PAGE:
Hunting for Provisions
Across the United States people are donning bright orange hunting gear, gathering with their family or friends, and enjoying one of humanity’s oldest sporting pastimes. Though the game on offer varies state-to-state, fall is generally the most popular hunting season in the United States. Deer, duck, turkey and more are hunted after the summer breeding season ends – in this way the population has already reproduced and hunting can happen sustainably. This was not always the case, however, and during the 19th century, hunting and plunder of local game could be a tactic of war.
Migratory Mouths: Hunting by the Army during the Civil War
While not originally purposeful, both Union and Confederate forces would routinely hunt areas they passed through completely bare of game animals. This was largely due to the abject lack of reliable supply chains and appetizing food for both armies. Diary entries, letters, and testimonies abound from soldiers describing the food on either side as bland at best and inedible at worst.
Facing this harsh life in camp, soldiers on the march would take any opportunity to hunt. One sailor during the siege of Vicksburg recounted a tale where weapons of war were used for a winter’s goose chase; “It occurred to me that here was a chance to lay in some fresh provisions, and, asking the captain’s permission to fire one of my twenty-four-pound bow howitzers at this flock of birds...” The soldier recounted cheerily at the disbelief of his fellow veterans during post-war gatherings, “I have often told this story at dinners of naval veterans, etc., but always prefaced it with the statement that ‘I once killed forty-three geese and ducks with one shot’.”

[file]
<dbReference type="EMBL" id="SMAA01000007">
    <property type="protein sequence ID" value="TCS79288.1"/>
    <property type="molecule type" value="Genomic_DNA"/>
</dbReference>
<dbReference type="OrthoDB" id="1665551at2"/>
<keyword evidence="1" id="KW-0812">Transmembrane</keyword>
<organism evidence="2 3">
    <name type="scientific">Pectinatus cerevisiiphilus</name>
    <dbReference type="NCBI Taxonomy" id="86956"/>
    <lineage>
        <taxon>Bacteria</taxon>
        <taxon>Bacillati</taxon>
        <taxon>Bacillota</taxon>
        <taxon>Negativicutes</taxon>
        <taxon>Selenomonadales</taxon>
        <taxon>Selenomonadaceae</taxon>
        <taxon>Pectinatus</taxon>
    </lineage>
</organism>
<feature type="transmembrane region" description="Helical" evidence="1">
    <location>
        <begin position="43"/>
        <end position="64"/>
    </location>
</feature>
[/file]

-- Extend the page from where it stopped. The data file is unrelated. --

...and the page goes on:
Humorous anecdotes about scoring fresh goose aside, the reality of this practice hit home in the South, which began experiencing food shortages mid-war. The same soldier remarked that just days before the goose hunt, while stationed in post-surrender Vicksburg, he had seen the inhabitants reduced to subsistence primarily on mule meat.
Shenandoah, Bloody Autumn and The Buffalo
But the tactic of hunting as pillage really took shape, under Gen. Phillip Sheridan and his scorched earth tactics during the fall of 1864 within the newly minted Army of the Shenandoah. Under the direct instruction of their commander, Sheridan’s soldiers were dispatched all across the Valley to hunt, burn, and destroy all useful provisions that Confederate Gen. Jubal Early’s command could use.
This tactic was also intended to counter Confederate operations by the famed guerilla, Col. John Singleton Mosby. Mosby’s Rangers, as they were known, had been a terror for Union supply lines throughout the entire war. Operating behind Union lines with smaller forces, they lived off the local crops – either stolen or provided by sympathizers – and local game. The destruction of crops and mass culling of animals limited Mosby's ability to harass Federal supply trains, however, he never formally surrendered
The lessons learned by Sheridan fighting guerillas in Virginia were adopted by his U.S. Cavalry troops charged with the protection of western territory after the Civil War’s conclusion. Knowing that American Indian populations in the Great Plains were heavily dependent on buffalo, cavalrymen regularly drove the once prodigious herds into the traps of hunters. As the Smithsonian describes, Sheridan “took to his task much as he had done in the Shenandoah Valley during the Civil War, when he ordered the ‘scorched earth’ tactics that presaged Sherman’s March to the Sea”.
From Wartime Hunts to Peaceful Pastimes
Today, of course, the Bison population has recovered. Due to the preservation and reintroduction efforts of many local, state, and national land trusts, game animals familiar in the 17th and 18th century have been brought back for hunters to enjoy today. It is through the efforts to conserve habitat and species that today we can throw on our orange vests and hiking vests and enjoy the same wild lands rode by Sheridan’s cavalry long ago!